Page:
to be acquainted with the

circumstances of the case, and stating whether the accused (if arrested) has been forwarded in custody or has been released on his bond, and, if so, whether with or without sureties and communicate, in such manner as may be prescribed by the government, the action taken to the person, if any, by whom the information relating to the commission of the offence was first given .The magistrate critically examines the report and accepts it for preparing the case for trial. When the case is ready for trial, it is regulated by the procedural laws of both the Code of Criminal Procedure and The Children Act, 1974. As it is an active role of police throughout the process of trial and is under keen observation, it has been made out that the police are not yet apt and sincere in performance of obligations mandated in this regard which consequent constraints and unwarranted exercise of indiscriminate exercise in the proper adjudication and dispensation of juvenile justice. The constraints of the police for implementation of laws are problems of recruitment and training, inefficiency, problems of application of law, deviation from law, traditional attitude,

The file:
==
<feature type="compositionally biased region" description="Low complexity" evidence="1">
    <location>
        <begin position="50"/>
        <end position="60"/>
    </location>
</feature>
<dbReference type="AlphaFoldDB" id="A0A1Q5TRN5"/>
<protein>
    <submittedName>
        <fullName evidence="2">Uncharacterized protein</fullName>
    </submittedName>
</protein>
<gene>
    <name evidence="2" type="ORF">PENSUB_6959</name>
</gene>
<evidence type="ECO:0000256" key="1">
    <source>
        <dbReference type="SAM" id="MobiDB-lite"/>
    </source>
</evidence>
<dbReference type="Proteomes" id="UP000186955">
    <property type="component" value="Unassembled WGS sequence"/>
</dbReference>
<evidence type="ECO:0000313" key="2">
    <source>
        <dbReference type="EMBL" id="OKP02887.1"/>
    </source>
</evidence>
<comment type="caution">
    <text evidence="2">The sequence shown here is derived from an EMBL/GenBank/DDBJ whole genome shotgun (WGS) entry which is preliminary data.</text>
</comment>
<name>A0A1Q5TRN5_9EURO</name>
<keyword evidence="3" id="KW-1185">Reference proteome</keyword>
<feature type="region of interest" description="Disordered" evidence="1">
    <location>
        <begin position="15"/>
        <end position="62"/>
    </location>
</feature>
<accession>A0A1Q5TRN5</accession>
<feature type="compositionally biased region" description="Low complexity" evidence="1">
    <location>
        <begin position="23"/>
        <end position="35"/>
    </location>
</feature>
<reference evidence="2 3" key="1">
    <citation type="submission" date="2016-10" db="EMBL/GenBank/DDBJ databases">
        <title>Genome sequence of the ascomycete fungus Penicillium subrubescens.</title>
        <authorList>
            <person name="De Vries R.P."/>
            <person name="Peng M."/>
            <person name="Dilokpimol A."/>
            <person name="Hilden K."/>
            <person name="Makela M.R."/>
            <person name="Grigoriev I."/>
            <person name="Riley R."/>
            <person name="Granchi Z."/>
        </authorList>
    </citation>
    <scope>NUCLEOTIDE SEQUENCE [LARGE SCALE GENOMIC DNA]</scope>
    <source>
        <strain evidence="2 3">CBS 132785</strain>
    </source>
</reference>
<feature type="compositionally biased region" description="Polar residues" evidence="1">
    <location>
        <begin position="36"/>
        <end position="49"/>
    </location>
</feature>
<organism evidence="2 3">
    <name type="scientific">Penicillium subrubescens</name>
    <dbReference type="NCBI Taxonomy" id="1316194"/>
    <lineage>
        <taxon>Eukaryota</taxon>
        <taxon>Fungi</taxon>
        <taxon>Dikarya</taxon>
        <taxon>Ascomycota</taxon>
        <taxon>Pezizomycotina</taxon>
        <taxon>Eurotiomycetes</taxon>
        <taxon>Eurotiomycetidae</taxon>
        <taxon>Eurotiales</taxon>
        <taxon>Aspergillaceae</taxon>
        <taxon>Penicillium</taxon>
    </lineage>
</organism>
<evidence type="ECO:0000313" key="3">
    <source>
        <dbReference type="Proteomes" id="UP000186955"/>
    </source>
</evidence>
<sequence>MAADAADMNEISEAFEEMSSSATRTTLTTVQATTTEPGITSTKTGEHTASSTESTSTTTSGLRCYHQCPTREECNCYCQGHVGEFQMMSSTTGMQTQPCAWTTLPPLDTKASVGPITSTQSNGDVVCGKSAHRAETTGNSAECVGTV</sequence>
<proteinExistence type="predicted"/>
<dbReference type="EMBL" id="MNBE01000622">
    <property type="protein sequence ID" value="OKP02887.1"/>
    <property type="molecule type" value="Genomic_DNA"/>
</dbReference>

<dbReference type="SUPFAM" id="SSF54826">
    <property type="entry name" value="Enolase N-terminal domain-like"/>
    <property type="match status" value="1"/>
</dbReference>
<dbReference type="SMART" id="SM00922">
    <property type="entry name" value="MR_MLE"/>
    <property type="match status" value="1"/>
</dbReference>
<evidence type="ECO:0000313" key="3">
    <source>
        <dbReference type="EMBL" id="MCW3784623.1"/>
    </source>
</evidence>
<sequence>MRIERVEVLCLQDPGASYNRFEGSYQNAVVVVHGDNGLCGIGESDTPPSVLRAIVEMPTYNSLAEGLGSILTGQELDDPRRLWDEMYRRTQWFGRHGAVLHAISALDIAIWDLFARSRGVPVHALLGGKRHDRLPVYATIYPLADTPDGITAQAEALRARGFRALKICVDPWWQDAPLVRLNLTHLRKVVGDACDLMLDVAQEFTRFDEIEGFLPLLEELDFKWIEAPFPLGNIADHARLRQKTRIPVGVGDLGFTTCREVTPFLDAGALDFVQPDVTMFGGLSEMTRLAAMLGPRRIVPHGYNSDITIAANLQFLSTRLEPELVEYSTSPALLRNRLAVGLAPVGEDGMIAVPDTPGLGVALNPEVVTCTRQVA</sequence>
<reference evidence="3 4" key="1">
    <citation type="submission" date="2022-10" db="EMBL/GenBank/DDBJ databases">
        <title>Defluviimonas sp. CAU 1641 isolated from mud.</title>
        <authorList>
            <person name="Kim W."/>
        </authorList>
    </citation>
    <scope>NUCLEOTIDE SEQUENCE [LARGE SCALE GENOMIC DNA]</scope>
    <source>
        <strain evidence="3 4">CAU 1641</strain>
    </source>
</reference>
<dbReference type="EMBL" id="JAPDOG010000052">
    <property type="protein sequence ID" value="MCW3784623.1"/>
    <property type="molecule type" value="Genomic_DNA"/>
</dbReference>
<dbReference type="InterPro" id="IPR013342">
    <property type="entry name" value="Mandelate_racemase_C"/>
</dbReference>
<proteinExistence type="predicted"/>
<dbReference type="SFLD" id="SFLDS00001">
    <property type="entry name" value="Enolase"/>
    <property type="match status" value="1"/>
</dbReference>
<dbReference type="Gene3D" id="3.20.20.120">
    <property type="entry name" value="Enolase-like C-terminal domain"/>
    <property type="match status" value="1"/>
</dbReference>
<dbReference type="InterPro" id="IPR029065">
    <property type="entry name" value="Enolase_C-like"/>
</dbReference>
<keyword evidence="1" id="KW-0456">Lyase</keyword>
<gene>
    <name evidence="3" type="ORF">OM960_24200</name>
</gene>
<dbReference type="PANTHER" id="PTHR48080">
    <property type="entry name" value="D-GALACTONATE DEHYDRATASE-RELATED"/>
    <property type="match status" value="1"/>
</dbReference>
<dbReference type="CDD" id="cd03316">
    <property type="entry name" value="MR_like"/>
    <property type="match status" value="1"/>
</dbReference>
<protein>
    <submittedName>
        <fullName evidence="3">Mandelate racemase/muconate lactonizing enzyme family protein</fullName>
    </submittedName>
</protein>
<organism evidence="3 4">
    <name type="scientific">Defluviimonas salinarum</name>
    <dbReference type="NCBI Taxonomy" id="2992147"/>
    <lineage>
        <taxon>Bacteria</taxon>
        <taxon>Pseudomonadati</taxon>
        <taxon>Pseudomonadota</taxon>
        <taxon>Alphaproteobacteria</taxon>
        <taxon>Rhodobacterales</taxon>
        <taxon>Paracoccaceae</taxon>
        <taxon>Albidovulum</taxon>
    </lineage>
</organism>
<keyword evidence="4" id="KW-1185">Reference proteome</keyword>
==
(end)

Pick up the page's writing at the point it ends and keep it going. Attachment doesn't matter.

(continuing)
confusion in interpretation, colonial attitude, constraint of advocacy of the rights of the juvenile offenders, constraint of upgrading knowledge, constraints of required capability in dealing with the offenders, constraint of knowledge of investigation, knowledge of arresting offenders, delay in the service of court process, undue pressure by bigwigs on inquest of juvenile justice, and non-compliance with police regulations. The problems faced by the police are pre-investigation of an alleged offence, problem of investigation, problem of determination of actual age of the juvenile offenders, problem of separate arrangement for the juvenile offenders, problem of using the same and prescribed charge sheet form, problem of material witnesses and their frequent migration from one place to another, problem of undue influence by local politicians, and frequent transfer of police personnel. The problems faced by the judicial magistrates, metropolitan magistrates, and judges are conducting volume of work, inadequate and conversant lawyers, constraint of literature about juvenile offenders, problem of implementation of orders of judicial magistrates, metropolitan magistrates and judges, problem of communication among judicial magistrates, metropolitan magistrates, judges and witnesses, problem of frequent change of public prosecutors, practice of delay tactics, problem of appearance of accused at the court, and colonial attitude of judicial magistrates and judges. The problems faced by the public prosecutors are non-cooperation of Ministerial staffs, cold role of Bench staffs, non-appearance of Court Exhibits at due times, excessive volume of work, and time constraint of judicial magistrates, metropolitan magistrates and judges in disposal of cases. Problems faced by the defense lawyers are paucity of number of juvenile cases, communication gap among judicial magistrates, metropolitan magistrates and judges, paucity of information about juvenile offenders and problem of hearing of the plea of the defence lawyers. Problems faced by the probation officers are lack of scope of employment of juvenile offenders, problem of rapport-building, problem of identification of locations of juvenile offenders, insufficient information in reporting and problem of acceptance of judicial magistrates, metropolitan magistrates and judges. The Law Enforcement Agencies involved with the juvenile offenders are the police, judicial magistrates, metropolitan magistrates, judges, public prosecutors, defence lawyers and